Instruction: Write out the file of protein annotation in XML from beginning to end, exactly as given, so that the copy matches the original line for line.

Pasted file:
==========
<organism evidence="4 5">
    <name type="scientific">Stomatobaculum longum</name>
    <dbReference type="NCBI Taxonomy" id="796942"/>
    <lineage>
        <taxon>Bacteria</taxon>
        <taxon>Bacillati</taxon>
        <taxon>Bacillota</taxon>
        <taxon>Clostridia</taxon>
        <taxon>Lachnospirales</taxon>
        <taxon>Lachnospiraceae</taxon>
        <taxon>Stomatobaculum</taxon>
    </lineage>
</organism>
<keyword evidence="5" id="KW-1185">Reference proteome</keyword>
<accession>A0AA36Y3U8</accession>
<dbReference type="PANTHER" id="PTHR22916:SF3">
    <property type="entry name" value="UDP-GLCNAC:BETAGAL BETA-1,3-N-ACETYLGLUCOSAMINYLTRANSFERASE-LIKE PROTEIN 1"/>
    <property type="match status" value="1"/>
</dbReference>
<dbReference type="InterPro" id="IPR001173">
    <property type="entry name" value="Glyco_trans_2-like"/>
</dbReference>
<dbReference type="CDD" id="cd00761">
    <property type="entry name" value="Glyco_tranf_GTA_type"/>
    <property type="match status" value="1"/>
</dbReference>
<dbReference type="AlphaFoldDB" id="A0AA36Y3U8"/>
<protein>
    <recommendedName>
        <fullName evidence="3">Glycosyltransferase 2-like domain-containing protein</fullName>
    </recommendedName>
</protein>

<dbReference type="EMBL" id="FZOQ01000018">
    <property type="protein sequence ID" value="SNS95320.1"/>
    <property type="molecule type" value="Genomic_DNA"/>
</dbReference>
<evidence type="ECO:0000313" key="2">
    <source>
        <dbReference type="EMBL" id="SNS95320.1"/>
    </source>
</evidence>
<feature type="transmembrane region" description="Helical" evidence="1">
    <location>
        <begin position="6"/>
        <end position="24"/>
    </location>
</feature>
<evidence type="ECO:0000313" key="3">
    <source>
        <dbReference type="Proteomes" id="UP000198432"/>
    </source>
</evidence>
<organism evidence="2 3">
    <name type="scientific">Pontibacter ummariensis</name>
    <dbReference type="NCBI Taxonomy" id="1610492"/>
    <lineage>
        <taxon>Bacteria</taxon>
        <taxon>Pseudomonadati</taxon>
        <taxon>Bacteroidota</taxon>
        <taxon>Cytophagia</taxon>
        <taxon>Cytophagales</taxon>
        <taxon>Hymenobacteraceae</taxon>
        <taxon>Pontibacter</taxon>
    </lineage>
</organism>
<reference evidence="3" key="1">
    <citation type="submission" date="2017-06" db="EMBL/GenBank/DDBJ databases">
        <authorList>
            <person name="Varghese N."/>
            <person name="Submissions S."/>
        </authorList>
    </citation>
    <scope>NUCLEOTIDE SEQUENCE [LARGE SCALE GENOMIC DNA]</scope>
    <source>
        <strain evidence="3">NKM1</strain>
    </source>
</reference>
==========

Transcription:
<organism evidence="4 5">
    <name type="scientific">Stomatobaculum longum</name>
    <dbReference type="NCBI Taxonomy" id="796942"/>
    <lineage>
        <taxon>Bacteria</taxon>
        <taxon>Bacillati</taxon>
        <taxon>Bacillota</taxon>
        <taxon>Clostridia</taxon>
        <taxon>Lachnospirales</taxon>
        <taxon>Lachnospiraceae</taxon>
        <taxon>Stomatobaculum</taxon>
    </lineage>
</organism>
<keyword evidence="5" id="KW-1185">Reference proteome</keyword>
<accession>A0AA36Y3U8</accession>
<dbReference type="PANTHER" id="PTHR22916:SF3">
    <property type="entry name" value="UDP-GLCNAC:BETAGAL BETA-1,3-N-ACETYLGLUCOSAMINYLTRANSFERASE-LIKE PROTEIN 1"/>
    <property type="match status" value="1"/>
</dbReference>
<dbReference type="InterPro" id="IPR001173">
    <property type="entry name" value="Glyco_trans_2-like"/>
</dbReference>
<dbReference type="CDD" id="cd00761">
    <property type="entry name" value="Glyco_tranf_GTA_type"/>
    <property type="match status" value="1"/>
</dbReference>
<dbReference type="AlphaFoldDB" id="A0AA36Y3U8"/>
<protein>
    <recommendedName>
        <fullName evidence="3">Glycosyltransferase 2-like domain-containing protein</fullName>
    </recommendedName>
</protein>

<dbReference type="EMBL" id="FZOQ01000018">
    <property type="protein sequence ID" value="SNS95320.1"/>
    <property type="molecule type" value="Genomic_DNA"/>
</dbReference>
<evidence type="ECO:0000313" key="2">
    <source>
        <dbReference type="EMBL" id="SNS95320.1"/>
    </source>
</evidence>
<feature type="transmembrane region" description="Helical" evidence="1">
    <location>
        <begin position="6"/>
        <end position="24"/>
    </location>
</feature>
<evidence type="ECO:0000313" key="3">
    <source>
        <dbReference type="Proteomes" id="UP000198432"/>
    </source>
</evidence>
<organism evidence="2 3">
    <name type="scientific">Pontibacter ummariensis</name>
    <dbReference type="NCBI Taxonomy" id="1610492"/>
    <lineage>
        <taxon>Bacteria</taxon>
        <taxon>Pseudomonadati</taxon>
        <taxon>Bacteroidota</taxon>
        <taxon>Cytophagia</taxon>
        <taxon>Cytophagales</taxon>
        <taxon>Hymenobacteraceae</taxon>
        <taxon>Pontibacter</taxon>
    </lineage>
</organism>
<reference evidence="3" key="1">
    <citation type="submission" date="2017-06" db="EMBL/GenBank/DDBJ databases">
        <authorList>
            <person name="Varghese N."/>
            <person name="Submissions S."/>
        </authorList>
    </citation>
    <scope>NUCLEOTIDE SEQUENCE [LARGE SCALE GENOMIC DNA]</scope>
    <source>
        <strain evidence="3">NKM1</strain>
    </source>
</reference>